Danny Melville’s dad bought Tropical Battery back when Jamaica was protected from U.S. companies by high tariffs. The company manufactured vehicle batteries and enjoyed a monopoly on the island. When the tariffs began to be removed, the Melvilles left the island, with only Danny remaining to run the business, which in due course went downhill as the competition moved in. Melville also purchased 50 acres of undeveloped land in St. Ann in the early 80s and subsequently started an equestrian center at Chukka Cove. He hoped to lure dressage and polo enthusiasts away from Argentina and the UK, but failed. At this point he contacted his sons, away at school in Florida, and told them that he could sell everything or they could come back and help him try to save the businesses. Andrew and Mark returned to the island and joined the company.

Long story short: the battery company switched from manufacture to import and bounced back, and the family got into the soft adventure business. If you’ve ever been on a cruise, you’re familiar with soft adventures. You get a great price on the cruise itself, but hopefully you’ve factored additional costs into your vacation budget, because at each port you’re confronted with a variety of extra fun activities, each at a sometimes-fancy price. If you’ve tubed or taken a canopy tour or rode a horse on Jamaica or in the Dominican or Belize or various other locations, there’s a good chance you’ve paid the Melvilles something for the privilege. Expansion. Gaming machines. Evolving relationships with cruise lines. 500 or so horses. 500 or so employees. Over a billion a year in revenues from a number of interlocking companies shared with long-time business partners, and that’s not counting the auto-supply business.

See, the thing is, I’m sitting here remembering the ruined wreck of a home at the edge of the Yaque river where it curls through Santiago in the Dominican Republic. Santiago is the DR’s second-largest city. On December 11 in the early morning, as hurricane Olga brushed the island, Tavera dam workers upriver decided to open all six floodgates, fearing a dam failure that could kill thousands in Santiago. This sent 1.6 million gallons of water/second into the river.The lives of the family of ten living in the house that I visited were snuffed out by the water roaring downstream in the dead of night. And the members of that family weren’t the only casualties. For months after that night, folks have come to the edge of the cliff above, standing along Av. Mirador del Yaque to look down on the wreckage below. For many of the poor, it was no more than luck that they lived far enough from the river’s edge to escape drowning. This was the second time in the year that this happened. I spoke to more than one upper-class resident of Santiago who, privately of course, were not sorry to see the mostly ramshackle buildings along the river washed away, along with the poor living in them.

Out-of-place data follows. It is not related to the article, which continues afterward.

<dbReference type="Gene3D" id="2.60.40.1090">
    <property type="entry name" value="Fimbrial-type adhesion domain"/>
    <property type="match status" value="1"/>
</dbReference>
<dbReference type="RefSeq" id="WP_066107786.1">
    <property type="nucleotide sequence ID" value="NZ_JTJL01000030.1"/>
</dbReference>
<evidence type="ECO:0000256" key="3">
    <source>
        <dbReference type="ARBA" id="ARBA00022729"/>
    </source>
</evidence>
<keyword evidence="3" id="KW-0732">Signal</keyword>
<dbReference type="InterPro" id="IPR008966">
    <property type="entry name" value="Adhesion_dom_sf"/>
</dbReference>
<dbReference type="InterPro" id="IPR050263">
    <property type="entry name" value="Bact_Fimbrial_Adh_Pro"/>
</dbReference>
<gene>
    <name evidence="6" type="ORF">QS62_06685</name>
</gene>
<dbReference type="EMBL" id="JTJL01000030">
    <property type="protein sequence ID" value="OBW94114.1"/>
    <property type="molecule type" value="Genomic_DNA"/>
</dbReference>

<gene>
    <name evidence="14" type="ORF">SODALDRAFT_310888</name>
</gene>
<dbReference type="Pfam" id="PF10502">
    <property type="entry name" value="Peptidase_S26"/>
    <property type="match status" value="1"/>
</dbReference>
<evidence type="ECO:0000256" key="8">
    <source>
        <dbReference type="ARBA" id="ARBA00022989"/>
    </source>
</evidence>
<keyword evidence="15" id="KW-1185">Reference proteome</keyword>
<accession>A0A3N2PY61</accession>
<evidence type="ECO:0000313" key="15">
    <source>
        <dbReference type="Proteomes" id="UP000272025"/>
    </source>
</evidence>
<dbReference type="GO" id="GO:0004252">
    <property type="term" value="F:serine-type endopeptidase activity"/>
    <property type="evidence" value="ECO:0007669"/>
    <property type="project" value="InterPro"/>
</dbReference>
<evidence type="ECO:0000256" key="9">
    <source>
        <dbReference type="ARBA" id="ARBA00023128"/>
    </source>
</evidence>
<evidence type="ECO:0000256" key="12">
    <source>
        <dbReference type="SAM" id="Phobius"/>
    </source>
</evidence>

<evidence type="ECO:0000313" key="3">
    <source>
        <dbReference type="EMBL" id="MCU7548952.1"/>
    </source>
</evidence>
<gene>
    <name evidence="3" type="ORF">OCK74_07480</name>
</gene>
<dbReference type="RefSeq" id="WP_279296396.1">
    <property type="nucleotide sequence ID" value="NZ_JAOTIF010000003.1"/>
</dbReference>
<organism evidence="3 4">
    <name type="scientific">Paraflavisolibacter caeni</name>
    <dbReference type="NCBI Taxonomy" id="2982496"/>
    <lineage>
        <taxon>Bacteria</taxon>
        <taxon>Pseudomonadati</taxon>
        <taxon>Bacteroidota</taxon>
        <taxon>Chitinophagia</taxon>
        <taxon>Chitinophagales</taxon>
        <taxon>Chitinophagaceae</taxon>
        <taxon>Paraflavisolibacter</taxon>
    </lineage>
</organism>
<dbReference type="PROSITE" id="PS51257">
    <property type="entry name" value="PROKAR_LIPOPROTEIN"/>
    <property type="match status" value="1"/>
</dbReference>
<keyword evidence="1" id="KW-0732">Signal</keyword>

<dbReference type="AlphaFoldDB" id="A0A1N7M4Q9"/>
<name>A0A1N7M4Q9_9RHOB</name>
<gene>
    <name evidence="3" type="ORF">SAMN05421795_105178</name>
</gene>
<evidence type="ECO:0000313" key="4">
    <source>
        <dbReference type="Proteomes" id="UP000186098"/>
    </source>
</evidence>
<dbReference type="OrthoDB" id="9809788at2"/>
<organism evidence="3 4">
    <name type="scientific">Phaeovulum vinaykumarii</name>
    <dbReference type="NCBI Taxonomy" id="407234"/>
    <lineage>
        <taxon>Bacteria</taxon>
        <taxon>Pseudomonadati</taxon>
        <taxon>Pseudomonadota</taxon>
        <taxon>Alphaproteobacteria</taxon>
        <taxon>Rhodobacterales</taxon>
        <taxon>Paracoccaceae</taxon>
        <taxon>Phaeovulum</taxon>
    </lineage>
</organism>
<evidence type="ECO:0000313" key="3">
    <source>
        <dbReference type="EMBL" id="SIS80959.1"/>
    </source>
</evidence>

If a movie, documentary or otherwise, wants to add footage meant to raise the consciousness of viewers about the plight of so many in the Caribbean, whether the film be documentary or drama or cartoon or science-fiction flick about life on Venus, I for one will cut it some slack. I will not say “Ok, I get it. Move on.” However, if the footage is doing no more than wrapping one more big-business vacuum cleaner for middle-class dollars in a flag of righteousness, then burn the film.

I found plenty to savor in Sun Dogs: young men conversing quietly in a lilting Jamaican English that almost required subtitles; the enlistment of Newton, a poor young man living in a tin shack, to be a musher; Newton applying for a passport; Newton visiting Twig, Minnesota in the winter, to see snow for the first time and to learn about real dog sleds and sledding; Newton eating a fig newton; Jamaican  music in the snowy north; Newton learning to drive and later taking his boss’ car without permission, totaling it, and being banished, sent back to sit on the plank in front of his shack; the enlistment of Devon Anderson, then, to train as Jamaica’s first musher, getting the dog sled 101 crash course from sledding experts from Twig; serious Scots commenting seriously on Anderson, over to Scotland from his island to theirs to compete in his first sled race and to win the “Came the Farthest” prize; Anderson at the end of his race exhausted with one dog from his team out of harness and on the sled tucked into an emergency dog bag; first class photography, great color, great closeups; driving around Jamaica on the wrong side of the road; a call to renowned dog sled trainer Alan Stewart in Scotland;  and, of course, the recruitment and training of the dogs. Several dogs picked out at the pound. The dogs’ names appear onscreen in big yellow letters – so that you can remember to ask for them when you come down? Scenes of the dogs being introduced to the dogcarts and other wheeled conveyances that they will pull. Benji the scared hound. The biggest dog, who doesn’t relate to the other dogs. I remember hearing once that if a dog doesn’t learn social skills early, it can’t learn them later. Guess that doesn’t apply to this big dog, because apparently he does, after first gnawing one or two of his mates.